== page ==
I had a wonderful trip to Kentucky a few weeks ago and a highlight for me was getting to visit four radio stations. I traveled to Louisville in order to attend the International Association for the Study of Popular Music (IASPM) conference and to see some friends. Lucky for me, two of those friends have close ties to radio stations. After donning my cold weather gear, my first stop was to University of Kentucky’s college radio station WRFL-FM.
I arrived in Louisville on an unseasonably cold February 18th and the next day Sharon Scott and I took a road trip to the Lexington area. Scott, who is the General Manager of community radio station Art x FM, has been a friend of mine for a few years. We initially connected when she was working to fight the shut down of the Vanderbilt college radio station WRVU in 2011 and met in person later that year at a conference. I stayed with Scott in Louisville and she was eager to visit some more radio stations with me (we visited WFMU together in 2011 and also toured some radio stations in the Urbana-Champaign area of Illinois during a Grassroots Radio Conference back in 2012).
A major snowstorm had just hit the region and record cold temperatures (apparently blowing in from Siberia), brought temperatures down to 8 degrees below zero on the day of our road trip to Lexington (Thursday, February 19th). For the 4th day in a row, school had been cancelled for Scott’s elementary school-aged son Max, so he opted to join us on our journey.
Although smaller, local roads were still snowy and hard to navigate, the major highways that we took to Lexington were clear. It was a beautiful drive past rolling hills covered with untouched snow. When we arrived at University of Kentucky, the campus was pretty quiet and the parking lots were nearly empty. After making our way to the station we learned that school had been closed all week due to the weather. Despite the snow days, WRFL stayed on the air throughout the campus closure, with live DJs 24/7, just like any other day of the year.
After entering the University of Kentucky Student Center, we spotted the WRFL studio from the hallway. The on-air DJ let us in and we were soon greeted by General Manager Ben Southworth. A first year senior, Southworth has been at WRFL since 2012. After taking a quick look at the studio, we wandered back into the record library to chat so that we weren’t disturbing the DJ.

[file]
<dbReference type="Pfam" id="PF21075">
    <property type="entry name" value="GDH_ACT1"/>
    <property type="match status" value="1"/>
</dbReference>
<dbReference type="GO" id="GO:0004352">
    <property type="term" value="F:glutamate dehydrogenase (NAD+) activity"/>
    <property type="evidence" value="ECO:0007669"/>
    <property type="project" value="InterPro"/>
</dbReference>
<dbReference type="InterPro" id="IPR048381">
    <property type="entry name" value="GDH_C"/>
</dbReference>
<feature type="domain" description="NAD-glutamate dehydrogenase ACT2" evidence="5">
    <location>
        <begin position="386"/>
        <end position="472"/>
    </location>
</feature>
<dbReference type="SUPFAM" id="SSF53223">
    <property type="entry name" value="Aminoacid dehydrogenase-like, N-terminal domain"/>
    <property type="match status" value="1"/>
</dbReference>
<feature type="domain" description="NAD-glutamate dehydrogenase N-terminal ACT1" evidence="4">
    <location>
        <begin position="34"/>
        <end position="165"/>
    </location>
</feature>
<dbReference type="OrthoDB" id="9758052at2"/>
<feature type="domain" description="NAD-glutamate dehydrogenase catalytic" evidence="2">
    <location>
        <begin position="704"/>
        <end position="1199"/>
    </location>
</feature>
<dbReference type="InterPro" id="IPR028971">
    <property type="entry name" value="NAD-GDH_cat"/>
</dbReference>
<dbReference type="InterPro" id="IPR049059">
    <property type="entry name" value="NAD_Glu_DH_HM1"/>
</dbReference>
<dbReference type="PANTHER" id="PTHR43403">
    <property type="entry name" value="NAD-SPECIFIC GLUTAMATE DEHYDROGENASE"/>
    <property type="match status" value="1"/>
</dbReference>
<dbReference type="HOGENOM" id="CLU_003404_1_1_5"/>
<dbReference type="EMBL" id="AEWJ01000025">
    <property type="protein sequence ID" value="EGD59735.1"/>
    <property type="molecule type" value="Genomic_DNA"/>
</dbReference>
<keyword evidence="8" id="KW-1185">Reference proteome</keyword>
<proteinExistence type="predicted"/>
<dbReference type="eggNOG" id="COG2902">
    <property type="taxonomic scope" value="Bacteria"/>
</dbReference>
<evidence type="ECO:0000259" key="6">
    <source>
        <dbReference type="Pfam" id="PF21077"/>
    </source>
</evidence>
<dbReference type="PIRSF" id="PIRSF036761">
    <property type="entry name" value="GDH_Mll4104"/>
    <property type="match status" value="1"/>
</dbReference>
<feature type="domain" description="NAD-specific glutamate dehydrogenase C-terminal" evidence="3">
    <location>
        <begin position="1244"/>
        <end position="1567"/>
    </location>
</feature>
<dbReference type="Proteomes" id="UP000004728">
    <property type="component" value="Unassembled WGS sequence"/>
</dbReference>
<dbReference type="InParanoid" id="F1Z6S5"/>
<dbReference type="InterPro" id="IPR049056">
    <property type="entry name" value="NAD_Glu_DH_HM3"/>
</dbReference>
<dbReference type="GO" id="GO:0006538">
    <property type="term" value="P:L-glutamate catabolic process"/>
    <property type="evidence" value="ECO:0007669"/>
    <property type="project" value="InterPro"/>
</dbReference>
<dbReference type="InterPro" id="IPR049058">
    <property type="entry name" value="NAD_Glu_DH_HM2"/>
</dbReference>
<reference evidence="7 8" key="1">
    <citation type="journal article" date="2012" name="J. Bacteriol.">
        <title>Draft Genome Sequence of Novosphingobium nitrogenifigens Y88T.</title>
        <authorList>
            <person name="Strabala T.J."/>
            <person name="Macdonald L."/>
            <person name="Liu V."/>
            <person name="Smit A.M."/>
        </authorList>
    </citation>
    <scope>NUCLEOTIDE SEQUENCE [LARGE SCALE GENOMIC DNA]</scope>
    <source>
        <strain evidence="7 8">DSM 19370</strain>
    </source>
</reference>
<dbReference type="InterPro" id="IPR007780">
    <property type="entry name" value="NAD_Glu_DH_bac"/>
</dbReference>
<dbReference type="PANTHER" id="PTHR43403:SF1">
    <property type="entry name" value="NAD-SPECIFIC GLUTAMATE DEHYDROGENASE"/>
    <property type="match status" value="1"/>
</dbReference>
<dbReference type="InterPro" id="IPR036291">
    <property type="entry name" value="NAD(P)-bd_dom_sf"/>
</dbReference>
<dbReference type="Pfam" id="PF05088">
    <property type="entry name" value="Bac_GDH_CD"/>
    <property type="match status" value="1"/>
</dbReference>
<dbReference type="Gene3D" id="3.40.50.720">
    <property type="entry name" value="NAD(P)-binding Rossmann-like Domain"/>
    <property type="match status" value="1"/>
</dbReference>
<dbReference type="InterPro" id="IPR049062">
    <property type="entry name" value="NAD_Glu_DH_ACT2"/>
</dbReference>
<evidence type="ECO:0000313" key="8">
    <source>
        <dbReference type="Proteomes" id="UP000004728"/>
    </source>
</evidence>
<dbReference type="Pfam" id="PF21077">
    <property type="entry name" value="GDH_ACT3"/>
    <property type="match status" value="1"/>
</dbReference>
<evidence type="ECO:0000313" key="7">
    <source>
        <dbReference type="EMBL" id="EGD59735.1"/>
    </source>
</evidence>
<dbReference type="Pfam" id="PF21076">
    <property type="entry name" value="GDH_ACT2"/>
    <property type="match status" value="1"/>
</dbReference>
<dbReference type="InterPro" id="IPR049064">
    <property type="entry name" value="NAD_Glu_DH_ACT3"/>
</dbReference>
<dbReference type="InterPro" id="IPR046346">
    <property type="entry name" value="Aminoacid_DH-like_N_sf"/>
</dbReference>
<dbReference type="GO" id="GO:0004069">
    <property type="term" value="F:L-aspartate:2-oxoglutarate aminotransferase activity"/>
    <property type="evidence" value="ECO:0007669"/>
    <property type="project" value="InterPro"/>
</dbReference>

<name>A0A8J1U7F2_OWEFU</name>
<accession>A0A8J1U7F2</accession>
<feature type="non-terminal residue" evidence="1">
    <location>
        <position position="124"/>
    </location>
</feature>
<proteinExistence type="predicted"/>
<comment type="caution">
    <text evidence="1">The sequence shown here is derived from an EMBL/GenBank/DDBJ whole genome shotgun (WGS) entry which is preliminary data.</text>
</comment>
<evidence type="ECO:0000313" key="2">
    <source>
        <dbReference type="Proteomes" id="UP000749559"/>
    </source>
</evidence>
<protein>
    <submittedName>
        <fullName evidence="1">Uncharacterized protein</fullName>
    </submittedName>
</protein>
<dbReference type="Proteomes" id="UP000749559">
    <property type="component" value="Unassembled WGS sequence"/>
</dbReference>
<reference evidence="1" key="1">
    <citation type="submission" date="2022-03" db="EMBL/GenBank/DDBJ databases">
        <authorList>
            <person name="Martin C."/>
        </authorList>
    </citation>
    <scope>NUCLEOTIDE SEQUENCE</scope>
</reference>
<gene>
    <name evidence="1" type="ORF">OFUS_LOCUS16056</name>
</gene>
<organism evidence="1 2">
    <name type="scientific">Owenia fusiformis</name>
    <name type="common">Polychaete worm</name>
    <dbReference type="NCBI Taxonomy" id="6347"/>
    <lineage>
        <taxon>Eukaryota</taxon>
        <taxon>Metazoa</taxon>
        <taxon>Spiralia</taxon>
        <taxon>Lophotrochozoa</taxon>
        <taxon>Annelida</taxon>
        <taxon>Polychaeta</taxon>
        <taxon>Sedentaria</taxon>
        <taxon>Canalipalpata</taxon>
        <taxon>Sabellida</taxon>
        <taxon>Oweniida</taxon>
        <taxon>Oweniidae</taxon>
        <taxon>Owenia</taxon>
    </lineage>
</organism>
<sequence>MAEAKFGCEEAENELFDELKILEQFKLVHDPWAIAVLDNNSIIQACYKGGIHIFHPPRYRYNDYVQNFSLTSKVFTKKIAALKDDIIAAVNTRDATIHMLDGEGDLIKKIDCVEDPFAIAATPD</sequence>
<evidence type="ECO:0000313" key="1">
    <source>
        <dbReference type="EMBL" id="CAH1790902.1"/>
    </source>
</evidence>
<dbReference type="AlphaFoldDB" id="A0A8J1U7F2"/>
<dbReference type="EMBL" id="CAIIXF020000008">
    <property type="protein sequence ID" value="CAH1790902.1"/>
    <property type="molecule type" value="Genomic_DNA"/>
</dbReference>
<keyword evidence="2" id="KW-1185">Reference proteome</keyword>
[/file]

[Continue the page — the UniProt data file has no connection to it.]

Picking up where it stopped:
I’ve long been a fan of WRFL and profiled the station in 2009 for my Spinning Indie 50 State Tour series. The goal of that series was to highlight college radio stations in each of the 50 states and I started out by focusing on places that I was less likely to visit in person. Because of that, this is the first of my field trips that features a 50 State Tour station. As I mentioned in my 2009 piece, WRFL was launched by students in 1988. There is an amazing documentary about the station’s origins that I link to in that piece. It’s worth a viewing, as it captures the enthusiasm of the station’s founders.
I was glad to visit WRFL when I did, as the station is starting to pack up in preparation for a move this spring. The WRFL space will soon be renovated, so while that takes place, the station will be housed in the bulk mail sorting room of the old post office for 3 years. After the renovations are done, WRFL is expected to move back to its longtime space.
Southworth told us that they are already starting to take down posters in order to archive them before the move. Mail tubs full of CDs also looked like they were getting organized and staged in advance of the move. As we looked around the lobby-like record library (it’s got a couch, opens up to a bathroom, and is also adjacent to a hallway that leads to offices), it was easy to spot decades worth of history on the walls. Vintage stickers were plastered on the bathroom door, a display of WRFL press was posted above the couch, and the bathroom walls were covered with graffiti and artwork from DJs, musicians, and guests. As I mentioned last week, we also saw an old sticker emblazoned with Art x FM’s soon-to-be call letters WXOX. Mystified, we dug further and found out that it was a promotional sticker from a 1990 film (A Matter of Degrees) about a fictional college radio station.
I asked about the task of archiving all of the materials at WRFL and Southworth said that they’ve been taking photos and have also worked with the school’s archivist to ensure that certain materials (like copies of the long-time WRFL ‘zine RiFLe) are preserved. As they’ve been cleaning up the station, they’ve also uncovered some historic gems, including pictures from the 1980s. They also pointed out an old wooden ammunition crate full of carts under a table in the record library, as well as an old board affixed to the wall above the entrance to record library. Not surprisingly, in one of the offices I saw the ubiquitous Leo Blais sign featuring the call letters WRFL.